HENRY Kissinger, a former National Security Adviser in Washington and later Secretary of State during the Nixon Administration is not exactly a popular figure in India. Nor is China held in any high regard because of its close relations with Pakistan and its attack on India when it took a militarily unprepared country by surprise in 1962. The memory of that attack still rankles in Indian memory. Nixon hated India; Kissinger played up to his boss. But interestingly enough, Kissinger doesn’t take sides in the matter of the 1962 war and is satisfied with presenting the views of both countries. That is quite intriguing, considering Kissinger’s obvious dislike of India and its role during the East Bengal crisis when the US dispatched a warship to the Bay of Bengal. Equally intriguing is Kissinger’s somewhat detached approach to Sino-Indian relations.
In the prologue to the book Kissinger even quotes Mao Tse-tung as saying that China and India are not doomed to perpetual enmity. The book starts with a chapter on the singularity of China and the Chinese perception of itself as the ‘Middle Kingdom’, with the right to rule the universe bestowed on it by Heaven! Kissinger then traces the history of China down the ages, focusing on its basic philosophy, all the while explaining Chinese behaviour both in times of success and failure. In fact, this can be considered as the theme of the book.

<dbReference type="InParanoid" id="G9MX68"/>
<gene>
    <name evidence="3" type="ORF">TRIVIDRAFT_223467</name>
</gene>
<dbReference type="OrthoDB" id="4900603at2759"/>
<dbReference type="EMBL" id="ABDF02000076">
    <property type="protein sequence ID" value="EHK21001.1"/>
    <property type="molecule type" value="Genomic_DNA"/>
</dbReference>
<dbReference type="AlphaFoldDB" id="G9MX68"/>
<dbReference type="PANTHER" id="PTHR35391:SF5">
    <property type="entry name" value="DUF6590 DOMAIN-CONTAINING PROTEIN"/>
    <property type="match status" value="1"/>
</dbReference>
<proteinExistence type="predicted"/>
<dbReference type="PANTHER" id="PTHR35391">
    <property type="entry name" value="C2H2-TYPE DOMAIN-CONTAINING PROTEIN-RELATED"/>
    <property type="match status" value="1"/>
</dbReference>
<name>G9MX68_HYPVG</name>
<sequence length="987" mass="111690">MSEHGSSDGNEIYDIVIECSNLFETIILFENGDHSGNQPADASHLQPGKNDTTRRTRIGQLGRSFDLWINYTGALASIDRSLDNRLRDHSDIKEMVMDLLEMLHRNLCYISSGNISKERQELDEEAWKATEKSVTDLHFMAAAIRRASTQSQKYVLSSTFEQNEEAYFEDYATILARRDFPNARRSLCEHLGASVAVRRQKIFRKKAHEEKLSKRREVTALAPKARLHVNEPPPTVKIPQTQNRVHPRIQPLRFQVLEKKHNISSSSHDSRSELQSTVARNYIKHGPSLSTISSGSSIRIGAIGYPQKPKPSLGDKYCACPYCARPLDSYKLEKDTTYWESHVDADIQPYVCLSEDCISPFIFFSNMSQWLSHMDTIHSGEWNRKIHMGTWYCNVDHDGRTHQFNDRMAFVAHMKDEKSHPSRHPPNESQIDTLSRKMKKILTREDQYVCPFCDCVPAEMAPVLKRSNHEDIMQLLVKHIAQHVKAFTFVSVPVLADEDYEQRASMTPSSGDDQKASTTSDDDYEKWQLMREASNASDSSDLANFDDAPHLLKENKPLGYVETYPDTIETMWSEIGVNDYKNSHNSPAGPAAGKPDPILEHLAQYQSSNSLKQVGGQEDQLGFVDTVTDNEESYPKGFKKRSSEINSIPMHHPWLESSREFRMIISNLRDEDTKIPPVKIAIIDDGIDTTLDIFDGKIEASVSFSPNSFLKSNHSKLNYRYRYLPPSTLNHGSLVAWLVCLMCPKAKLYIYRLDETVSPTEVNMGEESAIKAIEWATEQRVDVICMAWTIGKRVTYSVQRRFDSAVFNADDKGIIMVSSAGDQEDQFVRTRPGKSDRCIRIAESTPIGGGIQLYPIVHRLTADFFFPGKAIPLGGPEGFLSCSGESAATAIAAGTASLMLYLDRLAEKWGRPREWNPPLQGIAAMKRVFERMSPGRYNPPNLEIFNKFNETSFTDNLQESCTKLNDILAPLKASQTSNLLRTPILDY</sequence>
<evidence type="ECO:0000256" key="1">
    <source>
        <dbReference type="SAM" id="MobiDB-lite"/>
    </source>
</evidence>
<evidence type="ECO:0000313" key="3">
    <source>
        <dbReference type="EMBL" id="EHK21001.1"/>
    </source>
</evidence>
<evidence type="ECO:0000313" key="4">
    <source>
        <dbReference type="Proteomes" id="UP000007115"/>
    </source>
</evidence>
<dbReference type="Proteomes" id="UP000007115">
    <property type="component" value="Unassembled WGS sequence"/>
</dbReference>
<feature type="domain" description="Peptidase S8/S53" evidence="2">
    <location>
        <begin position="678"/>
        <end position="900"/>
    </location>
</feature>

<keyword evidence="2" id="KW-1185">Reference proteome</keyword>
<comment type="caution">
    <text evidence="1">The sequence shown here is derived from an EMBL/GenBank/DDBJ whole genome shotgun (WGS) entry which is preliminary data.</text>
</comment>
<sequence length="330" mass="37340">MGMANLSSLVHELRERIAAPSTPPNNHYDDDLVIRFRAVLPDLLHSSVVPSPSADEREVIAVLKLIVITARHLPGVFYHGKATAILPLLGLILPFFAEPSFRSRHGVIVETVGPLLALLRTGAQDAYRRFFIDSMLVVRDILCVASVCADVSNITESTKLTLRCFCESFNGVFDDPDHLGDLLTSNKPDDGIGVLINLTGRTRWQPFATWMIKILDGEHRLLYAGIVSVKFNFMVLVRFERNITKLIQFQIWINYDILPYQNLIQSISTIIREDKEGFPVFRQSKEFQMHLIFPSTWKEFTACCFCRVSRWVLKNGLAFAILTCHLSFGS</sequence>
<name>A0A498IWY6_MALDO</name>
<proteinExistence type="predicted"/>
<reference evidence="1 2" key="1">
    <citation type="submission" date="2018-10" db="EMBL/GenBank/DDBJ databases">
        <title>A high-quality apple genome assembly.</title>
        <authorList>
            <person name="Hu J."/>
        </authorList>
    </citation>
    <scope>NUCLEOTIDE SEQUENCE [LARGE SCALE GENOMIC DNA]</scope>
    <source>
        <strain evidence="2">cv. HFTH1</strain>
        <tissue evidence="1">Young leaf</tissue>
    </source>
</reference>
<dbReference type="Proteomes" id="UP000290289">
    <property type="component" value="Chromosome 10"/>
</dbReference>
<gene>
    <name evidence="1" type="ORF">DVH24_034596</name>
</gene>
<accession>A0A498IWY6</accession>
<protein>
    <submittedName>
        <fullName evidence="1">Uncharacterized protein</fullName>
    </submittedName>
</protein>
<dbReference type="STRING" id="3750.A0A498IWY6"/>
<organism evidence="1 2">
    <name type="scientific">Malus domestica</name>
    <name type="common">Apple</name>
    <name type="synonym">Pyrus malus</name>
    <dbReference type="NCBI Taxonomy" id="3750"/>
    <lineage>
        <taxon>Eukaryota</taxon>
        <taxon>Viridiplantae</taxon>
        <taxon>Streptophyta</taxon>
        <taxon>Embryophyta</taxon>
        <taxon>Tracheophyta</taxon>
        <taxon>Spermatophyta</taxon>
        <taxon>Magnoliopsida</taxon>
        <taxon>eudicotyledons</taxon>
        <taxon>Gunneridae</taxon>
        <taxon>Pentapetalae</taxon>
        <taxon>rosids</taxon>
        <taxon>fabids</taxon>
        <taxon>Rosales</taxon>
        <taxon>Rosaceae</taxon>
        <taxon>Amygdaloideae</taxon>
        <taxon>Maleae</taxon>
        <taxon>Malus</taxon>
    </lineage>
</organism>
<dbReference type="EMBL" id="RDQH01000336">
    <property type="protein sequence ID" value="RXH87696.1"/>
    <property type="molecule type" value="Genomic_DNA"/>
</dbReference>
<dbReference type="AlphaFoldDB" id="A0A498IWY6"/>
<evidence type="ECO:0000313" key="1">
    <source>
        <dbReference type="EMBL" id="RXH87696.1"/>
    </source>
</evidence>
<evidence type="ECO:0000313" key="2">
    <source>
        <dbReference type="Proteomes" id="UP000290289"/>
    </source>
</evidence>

The Chinese sense of uniqueness, according to Kissinger, asserted that China was the one true civilization, but at no time does Kissinger discuss or compare Chinese thinking with its assessment in Indian intellectual circles. As long as foreign countries recognised the Chinese Emperor’s suzerainty, China kept its peace.
The Chinese empire, according to Kissinger, was “extensive but not intrusive”. China had its ups and downs and Kissinger traces China’s fall from prominence to its distressing decline. Then came Mao. And the rise of Communism. Perhaps Edgar Snow has recorded this more sharply than Kissinger who makes no mention of the terror imposed on the Chinese people in any great and telling detail except to say that “millions died to implement the Chairman’s quest for egalitarian virtue”. Some egalitarian virtue, that! In the early days of Communist rule China needed help. And, naturally, it could only turn to the Soviet Union with which it concluded a Treaty of Friendship but at great cost. But soon China was to live in fear of a Soviet invasion. That was when Kissinger and Nixon came into the picture. Kissinger discusses the Korean War and America’s role in it. And he gives us a brief but telling glimpse of how the Chinese mind functions. China’s strategy exhibited three characteristics: meticulous analysis of long term trends, careful study of tactical options and detached exploration of operational decisions. China was to feel at ease only after the Soviet Union broke up.